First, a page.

If, as certain wise men are saying, Barack Obama's Syrian deal with Vladimir Putin will die of a thousand cuts, somebody with a knife had better get busy. Four or five slices have been taken out of the deal already, and the carcass looks like it could already use a transfusion. It won't last for a thousand cuts, or even a dozen.
The agreement worked out between Secretary of State John Kerry and the Russians requires several things that the Russians and their client Bashar Assad are not likely to deliver as promised. The first is a "comprehensive listing" of Syria's chemical stockpiles "within a week." Even if the Syrians delivered such an inventory, it would be a list of fiction, and there were reports Monday in the Lebanese and Israeli newspapers that convoys of trucks, thought to be hauling chemicals, have been seen leaving Syria for Lebanon and Iraq.
Under the agreement, arms inspectors must be "on the ground" by November to supervise the inspections by mid-2014. This gives the Syrians, and the Russians, ample time to make sure there's nothing more than a Junior Chemistry Set to inspect. The real goods will be long gone, hidden away in dozens of hidey holes in the mountains or deserts, where they can be conveniently retrieved when wanted or needed.
John Bolton, the former chief U.S. delegate to the United Nations and now a senior fellow at the American Enterprise Institute, is among those not impressed by the prospect of getting even an inventory from the Syrians. "It'll slip a few days," he says, "or maybe a few more. Maybe the first declaration won't be full and complete, and it will have to be amended. And then it'll have to be amended again."
Soon enough everyone will be bored by the delay, obfuscation, fibs and stretchers. "Moving on" is what we all do well, and nowhere is "moving on" done better than in Washington, where the pursuit of the new thing is much prized. The White House is obviously counting on it. Mr. Kerry concedes that the agreement he worked out with Sergey Lavrov, the Russian foreign minister, makes no mention of how Syria will be punished if it merely blows smoke at Washington. Mr. Kerry assures us that the United Nations Security Council can deal with it. If the Security Council does what it does best, which is nothing, the secretary can write a strong letter of protest, and if that doesn't work, there will be time to get really tough. He'll write a letter to the editor.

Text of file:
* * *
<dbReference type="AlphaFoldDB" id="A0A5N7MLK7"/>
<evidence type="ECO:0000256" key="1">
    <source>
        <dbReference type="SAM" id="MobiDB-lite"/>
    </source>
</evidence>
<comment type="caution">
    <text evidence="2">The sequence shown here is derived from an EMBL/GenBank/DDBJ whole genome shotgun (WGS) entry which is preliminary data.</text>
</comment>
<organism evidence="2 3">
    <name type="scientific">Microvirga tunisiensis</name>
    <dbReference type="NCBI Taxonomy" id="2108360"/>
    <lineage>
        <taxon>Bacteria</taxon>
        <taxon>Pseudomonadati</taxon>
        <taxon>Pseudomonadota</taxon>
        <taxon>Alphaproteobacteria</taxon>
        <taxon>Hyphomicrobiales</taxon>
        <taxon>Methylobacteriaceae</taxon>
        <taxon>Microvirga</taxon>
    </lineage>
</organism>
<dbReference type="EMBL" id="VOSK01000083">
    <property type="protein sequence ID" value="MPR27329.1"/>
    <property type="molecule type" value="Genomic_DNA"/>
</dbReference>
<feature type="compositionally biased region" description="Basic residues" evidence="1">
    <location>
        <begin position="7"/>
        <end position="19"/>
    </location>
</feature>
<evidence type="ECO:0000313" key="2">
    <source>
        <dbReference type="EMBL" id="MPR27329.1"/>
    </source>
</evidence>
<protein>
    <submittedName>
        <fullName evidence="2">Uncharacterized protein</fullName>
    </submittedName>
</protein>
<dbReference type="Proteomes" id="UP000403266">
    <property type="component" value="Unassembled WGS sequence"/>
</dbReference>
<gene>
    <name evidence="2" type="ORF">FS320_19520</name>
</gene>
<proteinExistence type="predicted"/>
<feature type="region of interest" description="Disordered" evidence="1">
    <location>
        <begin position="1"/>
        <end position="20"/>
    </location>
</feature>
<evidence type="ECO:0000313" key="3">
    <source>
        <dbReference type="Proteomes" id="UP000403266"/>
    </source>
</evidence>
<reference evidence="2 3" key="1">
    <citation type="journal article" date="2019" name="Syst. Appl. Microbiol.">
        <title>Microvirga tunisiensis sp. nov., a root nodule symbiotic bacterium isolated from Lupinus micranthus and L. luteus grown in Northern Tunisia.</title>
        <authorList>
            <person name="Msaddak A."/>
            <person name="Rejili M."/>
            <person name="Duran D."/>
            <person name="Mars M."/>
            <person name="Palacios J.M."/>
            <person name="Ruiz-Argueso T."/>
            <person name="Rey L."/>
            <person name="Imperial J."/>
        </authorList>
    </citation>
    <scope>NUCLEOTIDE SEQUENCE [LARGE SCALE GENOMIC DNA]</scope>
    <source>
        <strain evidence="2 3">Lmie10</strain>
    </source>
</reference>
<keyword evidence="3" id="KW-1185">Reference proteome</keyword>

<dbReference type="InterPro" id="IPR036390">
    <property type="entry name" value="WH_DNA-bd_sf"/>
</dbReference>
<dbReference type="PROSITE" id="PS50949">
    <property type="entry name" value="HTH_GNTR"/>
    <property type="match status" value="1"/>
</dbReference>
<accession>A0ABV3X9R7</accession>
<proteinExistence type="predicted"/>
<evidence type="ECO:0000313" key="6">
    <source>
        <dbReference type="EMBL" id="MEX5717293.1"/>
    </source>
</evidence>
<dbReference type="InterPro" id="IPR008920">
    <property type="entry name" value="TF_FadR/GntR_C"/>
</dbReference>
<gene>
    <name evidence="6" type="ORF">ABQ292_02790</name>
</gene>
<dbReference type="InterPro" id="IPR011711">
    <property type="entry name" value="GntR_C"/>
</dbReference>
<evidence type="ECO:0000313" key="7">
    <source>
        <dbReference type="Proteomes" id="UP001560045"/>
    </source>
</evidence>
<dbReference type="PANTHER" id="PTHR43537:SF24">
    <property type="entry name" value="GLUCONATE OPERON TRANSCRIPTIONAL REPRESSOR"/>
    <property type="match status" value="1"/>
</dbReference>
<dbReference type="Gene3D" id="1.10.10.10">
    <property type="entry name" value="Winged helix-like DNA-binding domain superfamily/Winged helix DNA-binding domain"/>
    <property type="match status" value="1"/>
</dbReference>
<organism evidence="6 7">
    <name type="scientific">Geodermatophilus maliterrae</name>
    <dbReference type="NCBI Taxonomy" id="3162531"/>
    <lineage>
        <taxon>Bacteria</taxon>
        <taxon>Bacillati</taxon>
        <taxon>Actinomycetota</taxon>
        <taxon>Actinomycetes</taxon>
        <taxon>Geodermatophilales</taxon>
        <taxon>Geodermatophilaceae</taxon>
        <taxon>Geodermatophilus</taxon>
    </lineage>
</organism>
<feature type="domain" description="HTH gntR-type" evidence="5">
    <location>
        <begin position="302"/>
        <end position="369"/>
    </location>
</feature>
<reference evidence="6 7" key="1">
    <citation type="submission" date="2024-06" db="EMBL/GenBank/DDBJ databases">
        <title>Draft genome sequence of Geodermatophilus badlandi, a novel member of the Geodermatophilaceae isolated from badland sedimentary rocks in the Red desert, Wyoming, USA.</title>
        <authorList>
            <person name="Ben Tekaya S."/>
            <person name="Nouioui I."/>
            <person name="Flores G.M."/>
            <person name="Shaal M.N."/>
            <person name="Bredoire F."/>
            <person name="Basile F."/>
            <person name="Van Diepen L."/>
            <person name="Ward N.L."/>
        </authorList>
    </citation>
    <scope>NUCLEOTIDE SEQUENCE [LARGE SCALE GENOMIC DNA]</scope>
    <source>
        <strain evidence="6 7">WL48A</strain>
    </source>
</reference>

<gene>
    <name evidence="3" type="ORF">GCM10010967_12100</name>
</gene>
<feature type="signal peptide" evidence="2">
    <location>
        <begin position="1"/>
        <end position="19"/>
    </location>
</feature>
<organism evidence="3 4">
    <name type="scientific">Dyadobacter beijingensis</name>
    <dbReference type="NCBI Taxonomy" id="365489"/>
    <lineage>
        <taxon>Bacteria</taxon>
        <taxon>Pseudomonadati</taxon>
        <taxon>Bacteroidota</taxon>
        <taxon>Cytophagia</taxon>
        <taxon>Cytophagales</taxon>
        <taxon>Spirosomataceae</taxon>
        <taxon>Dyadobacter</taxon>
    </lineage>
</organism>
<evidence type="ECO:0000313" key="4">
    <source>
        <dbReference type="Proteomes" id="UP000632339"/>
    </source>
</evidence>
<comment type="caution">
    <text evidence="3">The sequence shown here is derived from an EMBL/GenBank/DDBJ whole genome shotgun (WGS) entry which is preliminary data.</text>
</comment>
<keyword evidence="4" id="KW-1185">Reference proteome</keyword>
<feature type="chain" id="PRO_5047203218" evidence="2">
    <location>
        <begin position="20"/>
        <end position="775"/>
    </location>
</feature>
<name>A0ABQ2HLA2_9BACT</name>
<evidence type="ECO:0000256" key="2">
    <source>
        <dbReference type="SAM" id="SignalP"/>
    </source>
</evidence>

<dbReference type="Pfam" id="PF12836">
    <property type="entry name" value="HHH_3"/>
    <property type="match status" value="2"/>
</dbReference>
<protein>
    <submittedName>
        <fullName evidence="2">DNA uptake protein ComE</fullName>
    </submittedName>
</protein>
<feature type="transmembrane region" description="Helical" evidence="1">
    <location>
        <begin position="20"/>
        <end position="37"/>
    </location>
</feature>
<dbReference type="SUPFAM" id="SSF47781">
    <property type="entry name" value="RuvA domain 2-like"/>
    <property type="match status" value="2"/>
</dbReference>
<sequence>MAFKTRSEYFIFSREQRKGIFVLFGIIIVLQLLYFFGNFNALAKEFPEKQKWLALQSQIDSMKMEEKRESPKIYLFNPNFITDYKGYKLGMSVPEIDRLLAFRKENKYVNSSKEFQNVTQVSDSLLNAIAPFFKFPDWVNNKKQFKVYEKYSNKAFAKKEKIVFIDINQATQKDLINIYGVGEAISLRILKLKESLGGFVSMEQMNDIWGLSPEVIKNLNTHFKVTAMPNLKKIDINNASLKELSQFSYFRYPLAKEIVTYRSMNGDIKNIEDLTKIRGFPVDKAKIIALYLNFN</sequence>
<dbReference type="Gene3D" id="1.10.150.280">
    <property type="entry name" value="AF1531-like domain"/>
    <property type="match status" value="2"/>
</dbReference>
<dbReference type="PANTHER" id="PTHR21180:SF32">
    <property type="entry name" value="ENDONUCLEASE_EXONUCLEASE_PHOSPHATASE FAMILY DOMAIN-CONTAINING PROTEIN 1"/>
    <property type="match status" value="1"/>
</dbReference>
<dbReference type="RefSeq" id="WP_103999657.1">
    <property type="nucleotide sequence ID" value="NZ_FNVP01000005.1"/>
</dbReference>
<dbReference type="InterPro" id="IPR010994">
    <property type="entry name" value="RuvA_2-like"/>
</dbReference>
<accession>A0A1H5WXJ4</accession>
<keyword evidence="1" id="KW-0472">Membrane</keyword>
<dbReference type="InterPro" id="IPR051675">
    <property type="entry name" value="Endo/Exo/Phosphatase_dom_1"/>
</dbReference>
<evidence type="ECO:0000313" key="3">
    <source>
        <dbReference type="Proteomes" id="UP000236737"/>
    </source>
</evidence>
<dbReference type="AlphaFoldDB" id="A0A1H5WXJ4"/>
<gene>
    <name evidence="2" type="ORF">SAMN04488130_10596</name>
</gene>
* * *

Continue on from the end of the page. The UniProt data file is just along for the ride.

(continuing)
Vladimir Putin is thoroughly enjoying himself, grooving on the humiliation of Barack Obama and the Americans. The taunting is catching. A member of the Foreign Affairs Committee of the Russian parliament couldn't resist tweeting about the shooting Monday at the Washington Navy Yard: "A new shootout at Navy headquarters in Washington — a lone gunman and seven corpses. Nobody's even surprised any more. A clear confirmation of American exceptionalism."
Once upon a time, and not so long ago, Moscow wouldn't have dared mock even Jimmy Carter that way.
Some mocking is more serious than mere twittering. Syria is joining the Chemical Warfare Convention, as it must as part of the agreement, and it has to have a sponsor, sort of like sponsoring the sweetheart of Sigma Chi (all the words, but no music), so Moscow stepped up to do the honors. Poor Syria. The Russians are the only sponsors they could find. The Russians themselves have never made a full and final accounting of their own chemical stockpiles, which puts them in violation of the treaty. "So the notion that Russia is going to vouch for Bashar Assad is almost comical," Mr. Bolton told Fox News. "You can't make this stuff up."
The agreement is laced with such irony. The agreement assures the world that the Security Council will take measures "commensurate" with any violations of the treaty, and commensurate could mean anything from leaving the vodka out of the lemonade in the delegates' lounge to changing the lock on the door to the men's room. The agreement provides ample time to debate the punishment (if any).
President Obama has raised ineptitude and incompetence to an art never before seen at the White House. "I got elected to end wars, not start them," he told a PBS interviewer last week. "Over the last 4 years, I have done everything I could to limit our footprint around the world." He certainly has done that, but the cheers he sought sound more like laughter, with the laughter drowned in sorrow.
Wesley Pruden is editor emeritus of The Washington Times.